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THE DISPUTE has been going on for decades: What criteria should researchers and regulators use to judge whether compounds with therapeutic potential are, in reality, neurotoxic?
If the controversy is settled in the near future, it may be thanks to dexfenfluramine, an amphetamine derivative now being evaluated by the Food and Drug Administration (FDA) as an appetite suppressant. Interneuron Pharmaceuticals Inc, Lexington, Mass, which sponsored dexfenfluramine's new drug application with the FDA, calls it an antiobesity drug.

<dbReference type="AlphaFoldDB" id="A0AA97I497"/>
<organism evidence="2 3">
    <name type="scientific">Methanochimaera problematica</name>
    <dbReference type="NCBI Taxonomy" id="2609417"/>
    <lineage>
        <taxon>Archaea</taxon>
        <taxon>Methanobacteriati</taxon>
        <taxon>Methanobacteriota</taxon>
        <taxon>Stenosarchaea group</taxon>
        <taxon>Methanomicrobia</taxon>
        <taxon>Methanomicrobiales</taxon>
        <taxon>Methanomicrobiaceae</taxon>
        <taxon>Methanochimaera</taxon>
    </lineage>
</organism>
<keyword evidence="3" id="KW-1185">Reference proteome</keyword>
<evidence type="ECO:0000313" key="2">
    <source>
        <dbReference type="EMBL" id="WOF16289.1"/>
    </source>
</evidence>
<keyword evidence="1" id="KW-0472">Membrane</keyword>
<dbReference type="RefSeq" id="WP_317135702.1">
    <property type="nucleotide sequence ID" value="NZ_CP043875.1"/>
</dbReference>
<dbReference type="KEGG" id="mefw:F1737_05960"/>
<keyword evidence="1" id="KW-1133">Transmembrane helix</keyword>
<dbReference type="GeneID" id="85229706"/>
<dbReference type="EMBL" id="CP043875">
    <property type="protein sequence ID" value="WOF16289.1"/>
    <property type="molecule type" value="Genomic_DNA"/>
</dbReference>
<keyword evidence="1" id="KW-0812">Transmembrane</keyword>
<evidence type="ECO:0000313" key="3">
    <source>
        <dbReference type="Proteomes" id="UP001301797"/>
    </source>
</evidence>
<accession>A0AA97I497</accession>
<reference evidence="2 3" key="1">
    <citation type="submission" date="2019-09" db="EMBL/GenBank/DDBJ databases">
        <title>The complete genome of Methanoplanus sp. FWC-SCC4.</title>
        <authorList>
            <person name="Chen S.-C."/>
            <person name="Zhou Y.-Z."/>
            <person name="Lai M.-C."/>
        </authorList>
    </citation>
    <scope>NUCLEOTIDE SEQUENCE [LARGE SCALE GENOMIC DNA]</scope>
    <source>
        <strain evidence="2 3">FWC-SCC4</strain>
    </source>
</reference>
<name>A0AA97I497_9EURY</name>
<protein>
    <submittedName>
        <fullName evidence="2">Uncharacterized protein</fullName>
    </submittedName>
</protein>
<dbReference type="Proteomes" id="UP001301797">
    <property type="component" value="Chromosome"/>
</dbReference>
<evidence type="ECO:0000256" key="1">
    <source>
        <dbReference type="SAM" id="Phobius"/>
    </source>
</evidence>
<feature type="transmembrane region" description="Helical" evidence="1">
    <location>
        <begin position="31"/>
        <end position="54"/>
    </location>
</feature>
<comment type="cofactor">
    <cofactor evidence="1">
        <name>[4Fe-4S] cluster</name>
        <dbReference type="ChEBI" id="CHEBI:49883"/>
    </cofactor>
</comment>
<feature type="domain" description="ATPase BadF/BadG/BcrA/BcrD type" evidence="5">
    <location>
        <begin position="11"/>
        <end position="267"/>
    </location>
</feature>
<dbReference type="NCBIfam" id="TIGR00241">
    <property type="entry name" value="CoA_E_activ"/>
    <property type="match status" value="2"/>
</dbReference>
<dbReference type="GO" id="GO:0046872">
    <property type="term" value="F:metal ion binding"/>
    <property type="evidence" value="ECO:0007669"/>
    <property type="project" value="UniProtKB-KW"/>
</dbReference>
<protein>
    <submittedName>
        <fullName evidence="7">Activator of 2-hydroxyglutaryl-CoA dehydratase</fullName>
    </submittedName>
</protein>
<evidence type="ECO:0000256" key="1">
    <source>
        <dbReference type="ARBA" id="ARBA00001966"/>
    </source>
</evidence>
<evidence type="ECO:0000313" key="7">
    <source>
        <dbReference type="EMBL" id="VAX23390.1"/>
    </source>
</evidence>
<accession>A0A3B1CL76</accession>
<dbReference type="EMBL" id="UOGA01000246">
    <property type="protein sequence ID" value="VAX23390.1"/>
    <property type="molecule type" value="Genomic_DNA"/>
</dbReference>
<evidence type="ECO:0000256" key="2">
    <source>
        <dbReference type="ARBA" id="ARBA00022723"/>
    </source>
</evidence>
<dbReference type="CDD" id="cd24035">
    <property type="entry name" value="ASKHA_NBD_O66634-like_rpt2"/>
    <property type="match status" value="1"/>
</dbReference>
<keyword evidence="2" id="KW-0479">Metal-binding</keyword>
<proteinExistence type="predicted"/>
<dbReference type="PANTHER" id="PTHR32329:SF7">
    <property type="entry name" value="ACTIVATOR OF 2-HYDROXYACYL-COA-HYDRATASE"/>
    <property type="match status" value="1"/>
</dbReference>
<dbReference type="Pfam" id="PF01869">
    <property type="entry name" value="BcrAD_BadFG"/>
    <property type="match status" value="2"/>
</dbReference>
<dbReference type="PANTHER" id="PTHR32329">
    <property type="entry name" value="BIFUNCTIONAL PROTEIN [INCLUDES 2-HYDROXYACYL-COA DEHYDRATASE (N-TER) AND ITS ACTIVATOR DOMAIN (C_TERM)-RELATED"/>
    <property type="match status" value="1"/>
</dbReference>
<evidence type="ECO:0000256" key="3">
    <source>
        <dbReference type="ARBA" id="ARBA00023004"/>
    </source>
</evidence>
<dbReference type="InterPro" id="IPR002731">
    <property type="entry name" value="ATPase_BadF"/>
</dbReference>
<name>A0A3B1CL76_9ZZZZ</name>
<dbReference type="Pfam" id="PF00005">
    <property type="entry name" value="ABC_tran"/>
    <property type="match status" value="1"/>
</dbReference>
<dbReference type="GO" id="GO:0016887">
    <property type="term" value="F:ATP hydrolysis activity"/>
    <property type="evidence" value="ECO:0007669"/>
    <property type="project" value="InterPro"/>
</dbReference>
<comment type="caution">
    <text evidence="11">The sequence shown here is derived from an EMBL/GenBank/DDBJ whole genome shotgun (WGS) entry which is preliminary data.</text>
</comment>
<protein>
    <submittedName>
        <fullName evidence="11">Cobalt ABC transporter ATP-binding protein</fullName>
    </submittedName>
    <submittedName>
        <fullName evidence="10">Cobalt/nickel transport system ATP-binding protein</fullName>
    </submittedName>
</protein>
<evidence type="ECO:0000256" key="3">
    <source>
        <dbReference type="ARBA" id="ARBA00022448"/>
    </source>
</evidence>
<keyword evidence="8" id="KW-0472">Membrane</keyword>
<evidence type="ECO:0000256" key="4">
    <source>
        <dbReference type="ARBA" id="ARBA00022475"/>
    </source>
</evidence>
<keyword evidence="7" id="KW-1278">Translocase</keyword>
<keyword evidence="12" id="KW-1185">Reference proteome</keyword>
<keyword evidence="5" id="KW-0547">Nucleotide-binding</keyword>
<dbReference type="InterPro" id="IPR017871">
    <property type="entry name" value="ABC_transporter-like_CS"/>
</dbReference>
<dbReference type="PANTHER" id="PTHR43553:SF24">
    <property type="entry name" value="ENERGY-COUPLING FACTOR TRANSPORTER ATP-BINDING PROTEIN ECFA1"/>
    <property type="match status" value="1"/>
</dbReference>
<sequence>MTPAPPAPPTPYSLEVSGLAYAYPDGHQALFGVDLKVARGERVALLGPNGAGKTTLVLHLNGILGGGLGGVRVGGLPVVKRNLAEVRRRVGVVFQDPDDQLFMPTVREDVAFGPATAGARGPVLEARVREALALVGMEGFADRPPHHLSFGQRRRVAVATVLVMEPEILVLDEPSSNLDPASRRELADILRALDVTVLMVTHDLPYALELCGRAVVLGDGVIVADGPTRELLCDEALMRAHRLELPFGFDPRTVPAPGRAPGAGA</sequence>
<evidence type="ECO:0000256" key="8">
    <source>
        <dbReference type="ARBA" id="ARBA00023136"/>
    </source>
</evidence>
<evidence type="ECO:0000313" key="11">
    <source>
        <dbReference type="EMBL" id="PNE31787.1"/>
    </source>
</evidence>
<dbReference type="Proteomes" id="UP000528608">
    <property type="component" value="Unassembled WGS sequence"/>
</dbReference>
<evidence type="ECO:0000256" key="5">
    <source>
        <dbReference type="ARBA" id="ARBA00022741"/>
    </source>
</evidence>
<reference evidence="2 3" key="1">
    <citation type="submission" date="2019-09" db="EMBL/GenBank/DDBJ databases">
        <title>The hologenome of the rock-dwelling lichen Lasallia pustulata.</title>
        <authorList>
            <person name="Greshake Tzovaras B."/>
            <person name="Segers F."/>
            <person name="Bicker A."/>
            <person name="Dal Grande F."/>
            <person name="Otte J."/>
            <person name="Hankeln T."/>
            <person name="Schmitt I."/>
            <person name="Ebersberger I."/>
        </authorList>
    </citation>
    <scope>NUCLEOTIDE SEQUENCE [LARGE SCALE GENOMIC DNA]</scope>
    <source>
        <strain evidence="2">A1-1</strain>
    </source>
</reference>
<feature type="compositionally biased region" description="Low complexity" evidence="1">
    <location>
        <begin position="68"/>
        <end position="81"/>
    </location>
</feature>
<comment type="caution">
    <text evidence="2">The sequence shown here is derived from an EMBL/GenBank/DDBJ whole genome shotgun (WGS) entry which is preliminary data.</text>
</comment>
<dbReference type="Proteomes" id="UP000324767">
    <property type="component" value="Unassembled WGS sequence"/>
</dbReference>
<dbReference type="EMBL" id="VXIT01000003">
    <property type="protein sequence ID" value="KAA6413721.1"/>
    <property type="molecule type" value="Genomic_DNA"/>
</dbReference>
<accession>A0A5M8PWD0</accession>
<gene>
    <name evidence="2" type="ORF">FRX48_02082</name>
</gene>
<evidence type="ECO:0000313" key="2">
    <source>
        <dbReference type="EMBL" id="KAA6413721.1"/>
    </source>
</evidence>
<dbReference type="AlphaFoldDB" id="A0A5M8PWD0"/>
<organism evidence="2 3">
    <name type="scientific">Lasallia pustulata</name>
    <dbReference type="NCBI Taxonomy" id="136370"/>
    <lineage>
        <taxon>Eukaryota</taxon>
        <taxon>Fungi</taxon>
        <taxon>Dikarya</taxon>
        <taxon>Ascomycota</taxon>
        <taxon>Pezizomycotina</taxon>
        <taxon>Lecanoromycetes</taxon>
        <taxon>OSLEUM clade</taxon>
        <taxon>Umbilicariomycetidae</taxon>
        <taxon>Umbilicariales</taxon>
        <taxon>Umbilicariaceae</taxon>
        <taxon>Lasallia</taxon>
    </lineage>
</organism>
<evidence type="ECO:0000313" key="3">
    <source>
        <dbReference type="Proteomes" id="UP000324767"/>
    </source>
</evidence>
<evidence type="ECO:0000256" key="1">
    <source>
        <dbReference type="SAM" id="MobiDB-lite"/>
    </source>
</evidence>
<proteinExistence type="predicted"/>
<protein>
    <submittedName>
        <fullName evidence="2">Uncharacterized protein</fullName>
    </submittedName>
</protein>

The stakes for dexfenfluramine's approval are high. Given the increase in overweight Americans and the nation's obsession with being thin, new weight control medications that are effective and nonaddicting face an immense commercial market. One FDA official says dexfenfluramine has been referred to as "the $5-billion drug."
There's just one catch. A handful of researchers have published animal studies that they say raise a red flag. They say that their data show evidence
Voelker R. Obesity Drug Renews Toxicity Debate. JAMA. 1994;272(14):1087–1088. doi:10.1001/jama.1994.03520140017007
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